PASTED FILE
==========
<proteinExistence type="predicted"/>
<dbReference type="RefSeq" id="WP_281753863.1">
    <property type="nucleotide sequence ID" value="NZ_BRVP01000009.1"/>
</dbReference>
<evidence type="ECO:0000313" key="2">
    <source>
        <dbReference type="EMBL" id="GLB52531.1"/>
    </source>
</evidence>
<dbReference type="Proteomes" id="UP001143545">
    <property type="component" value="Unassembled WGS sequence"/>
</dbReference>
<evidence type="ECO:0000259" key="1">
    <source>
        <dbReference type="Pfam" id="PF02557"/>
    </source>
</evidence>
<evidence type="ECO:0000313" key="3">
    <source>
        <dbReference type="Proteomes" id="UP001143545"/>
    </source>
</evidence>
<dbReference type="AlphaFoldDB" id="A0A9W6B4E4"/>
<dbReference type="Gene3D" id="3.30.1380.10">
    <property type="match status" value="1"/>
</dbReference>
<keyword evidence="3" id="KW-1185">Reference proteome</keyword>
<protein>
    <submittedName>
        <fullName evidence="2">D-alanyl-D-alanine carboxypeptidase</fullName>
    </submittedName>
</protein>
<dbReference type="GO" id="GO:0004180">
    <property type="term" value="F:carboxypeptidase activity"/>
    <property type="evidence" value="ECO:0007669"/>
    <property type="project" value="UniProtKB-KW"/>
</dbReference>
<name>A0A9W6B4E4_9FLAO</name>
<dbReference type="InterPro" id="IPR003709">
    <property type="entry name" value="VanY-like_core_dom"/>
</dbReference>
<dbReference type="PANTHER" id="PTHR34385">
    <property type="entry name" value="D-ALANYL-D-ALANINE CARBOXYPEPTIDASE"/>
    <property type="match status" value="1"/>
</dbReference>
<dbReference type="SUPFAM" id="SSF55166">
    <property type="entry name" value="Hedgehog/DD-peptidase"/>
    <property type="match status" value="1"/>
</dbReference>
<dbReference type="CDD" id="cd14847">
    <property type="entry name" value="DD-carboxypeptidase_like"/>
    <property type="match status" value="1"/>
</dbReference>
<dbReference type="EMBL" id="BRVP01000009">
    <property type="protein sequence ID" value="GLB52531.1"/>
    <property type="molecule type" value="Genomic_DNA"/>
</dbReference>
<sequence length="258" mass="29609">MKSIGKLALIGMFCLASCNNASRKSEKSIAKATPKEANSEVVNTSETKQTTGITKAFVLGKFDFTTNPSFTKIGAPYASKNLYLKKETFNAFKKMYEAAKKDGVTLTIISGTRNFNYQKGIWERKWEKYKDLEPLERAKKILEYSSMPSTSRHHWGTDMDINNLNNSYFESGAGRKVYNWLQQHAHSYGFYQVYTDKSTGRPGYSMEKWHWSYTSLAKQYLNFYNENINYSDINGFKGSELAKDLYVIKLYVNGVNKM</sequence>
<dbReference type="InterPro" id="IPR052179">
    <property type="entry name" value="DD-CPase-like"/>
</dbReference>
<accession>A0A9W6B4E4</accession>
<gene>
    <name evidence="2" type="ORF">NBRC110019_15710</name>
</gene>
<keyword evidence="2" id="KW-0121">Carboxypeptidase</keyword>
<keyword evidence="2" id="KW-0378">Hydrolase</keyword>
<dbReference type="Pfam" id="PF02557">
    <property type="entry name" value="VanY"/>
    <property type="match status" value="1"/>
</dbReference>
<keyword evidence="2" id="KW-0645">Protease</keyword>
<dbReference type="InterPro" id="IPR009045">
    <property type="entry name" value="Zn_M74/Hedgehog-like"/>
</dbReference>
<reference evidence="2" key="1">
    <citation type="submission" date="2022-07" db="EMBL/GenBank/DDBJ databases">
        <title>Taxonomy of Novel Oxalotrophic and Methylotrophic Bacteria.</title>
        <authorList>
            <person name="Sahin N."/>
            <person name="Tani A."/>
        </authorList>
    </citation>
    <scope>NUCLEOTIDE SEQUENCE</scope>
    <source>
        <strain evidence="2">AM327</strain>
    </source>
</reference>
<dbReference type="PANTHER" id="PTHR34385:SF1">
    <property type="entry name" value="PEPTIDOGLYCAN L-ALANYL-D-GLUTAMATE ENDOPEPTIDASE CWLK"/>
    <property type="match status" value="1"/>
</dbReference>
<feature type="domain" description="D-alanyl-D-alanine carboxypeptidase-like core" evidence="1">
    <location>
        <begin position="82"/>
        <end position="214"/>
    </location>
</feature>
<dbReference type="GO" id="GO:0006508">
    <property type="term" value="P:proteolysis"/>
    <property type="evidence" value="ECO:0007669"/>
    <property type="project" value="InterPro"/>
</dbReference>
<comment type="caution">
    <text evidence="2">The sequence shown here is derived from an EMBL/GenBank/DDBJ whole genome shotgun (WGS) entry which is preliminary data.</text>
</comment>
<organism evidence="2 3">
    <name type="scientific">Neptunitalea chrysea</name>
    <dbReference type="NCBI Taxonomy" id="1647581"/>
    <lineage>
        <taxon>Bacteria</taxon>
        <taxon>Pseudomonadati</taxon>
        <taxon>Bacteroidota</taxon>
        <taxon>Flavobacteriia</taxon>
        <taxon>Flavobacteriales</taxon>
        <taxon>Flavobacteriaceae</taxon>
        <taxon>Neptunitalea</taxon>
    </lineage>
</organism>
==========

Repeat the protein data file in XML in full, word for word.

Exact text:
<proteinExistence type="predicted"/>
<dbReference type="RefSeq" id="WP_281753863.1">
    <property type="nucleotide sequence ID" value="NZ_BRVP01000009.1"/>
</dbReference>
<evidence type="ECO:0000313" key="2">
    <source>
        <dbReference type="EMBL" id="GLB52531.1"/>
    </source>
</evidence>
<dbReference type="Proteomes" id="UP001143545">
    <property type="component" value="Unassembled WGS sequence"/>
</dbReference>
<evidence type="ECO:0000259" key="1">
    <source>
        <dbReference type="Pfam" id="PF02557"/>
    </source>
</evidence>
<evidence type="ECO:0000313" key="3">
    <source>
        <dbReference type="Proteomes" id="UP001143545"/>
    </source>
</evidence>
<dbReference type="AlphaFoldDB" id="A0A9W6B4E4"/>
<dbReference type="Gene3D" id="3.30.1380.10">
    <property type="match status" value="1"/>
</dbReference>
<keyword evidence="3" id="KW-1185">Reference proteome</keyword>
<protein>
    <submittedName>
        <fullName evidence="2">D-alanyl-D-alanine carboxypeptidase</fullName>
    </submittedName>
</protein>
<dbReference type="GO" id="GO:0004180">
    <property type="term" value="F:carboxypeptidase activity"/>
    <property type="evidence" value="ECO:0007669"/>
    <property type="project" value="UniProtKB-KW"/>
</dbReference>
<name>A0A9W6B4E4_9FLAO</name>
<dbReference type="InterPro" id="IPR003709">
    <property type="entry name" value="VanY-like_core_dom"/>
</dbReference>
<dbReference type="PANTHER" id="PTHR34385">
    <property type="entry name" value="D-ALANYL-D-ALANINE CARBOXYPEPTIDASE"/>
    <property type="match status" value="1"/>
</dbReference>
<dbReference type="SUPFAM" id="SSF55166">
    <property type="entry name" value="Hedgehog/DD-peptidase"/>
    <property type="match status" value="1"/>
</dbReference>
<dbReference type="CDD" id="cd14847">
    <property type="entry name" value="DD-carboxypeptidase_like"/>
    <property type="match status" value="1"/>
</dbReference>
<dbReference type="EMBL" id="BRVP01000009">
    <property type="protein sequence ID" value="GLB52531.1"/>
    <property type="molecule type" value="Genomic_DNA"/>
</dbReference>
<sequence length="258" mass="29609">MKSIGKLALIGMFCLASCNNASRKSEKSIAKATPKEANSEVVNTSETKQTTGITKAFVLGKFDFTTNPSFTKIGAPYASKNLYLKKETFNAFKKMYEAAKKDGVTLTIISGTRNFNYQKGIWERKWEKYKDLEPLERAKKILEYSSMPSTSRHHWGTDMDINNLNNSYFESGAGRKVYNWLQQHAHSYGFYQVYTDKSTGRPGYSMEKWHWSYTSLAKQYLNFYNENINYSDINGFKGSELAKDLYVIKLYVNGVNKM</sequence>
<dbReference type="InterPro" id="IPR052179">
    <property type="entry name" value="DD-CPase-like"/>
</dbReference>
<accession>A0A9W6B4E4</accession>
<gene>
    <name evidence="2" type="ORF">NBRC110019_15710</name>
</gene>
<keyword evidence="2" id="KW-0121">Carboxypeptidase</keyword>
<keyword evidence="2" id="KW-0378">Hydrolase</keyword>
<dbReference type="Pfam" id="PF02557">
    <property type="entry name" value="VanY"/>
    <property type="match status" value="1"/>
</dbReference>
<keyword evidence="2" id="KW-0645">Protease</keyword>
<dbReference type="InterPro" id="IPR009045">
    <property type="entry name" value="Zn_M74/Hedgehog-like"/>
</dbReference>
<reference evidence="2" key="1">
    <citation type="submission" date="2022-07" db="EMBL/GenBank/DDBJ databases">
        <title>Taxonomy of Novel Oxalotrophic and Methylotrophic Bacteria.</title>
        <authorList>
            <person name="Sahin N."/>
            <person name="Tani A."/>
        </authorList>
    </citation>
    <scope>NUCLEOTIDE SEQUENCE</scope>
    <source>
        <strain evidence="2">AM327</strain>
    </source>
</reference>
<dbReference type="PANTHER" id="PTHR34385:SF1">
    <property type="entry name" value="PEPTIDOGLYCAN L-ALANYL-D-GLUTAMATE ENDOPEPTIDASE CWLK"/>
    <property type="match status" value="1"/>
</dbReference>
<feature type="domain" description="D-alanyl-D-alanine carboxypeptidase-like core" evidence="1">
    <location>
        <begin position="82"/>
        <end position="214"/>
    </location>
</feature>
<dbReference type="GO" id="GO:0006508">
    <property type="term" value="P:proteolysis"/>
    <property type="evidence" value="ECO:0007669"/>
    <property type="project" value="InterPro"/>
</dbReference>
<comment type="caution">
    <text evidence="2">The sequence shown here is derived from an EMBL/GenBank/DDBJ whole genome shotgun (WGS) entry which is preliminary data.</text>
</comment>
<organism evidence="2 3">
    <name type="scientific">Neptunitalea chrysea</name>
    <dbReference type="NCBI Taxonomy" id="1647581"/>
    <lineage>
        <taxon>Bacteria</taxon>
        <taxon>Pseudomonadati</taxon>
        <taxon>Bacteroidota</taxon>
        <taxon>Flavobacteriia</taxon>
        <taxon>Flavobacteriales</taxon>
        <taxon>Flavobacteriaceae</taxon>
        <taxon>Neptunitalea</taxon>
    </lineage>
</organism>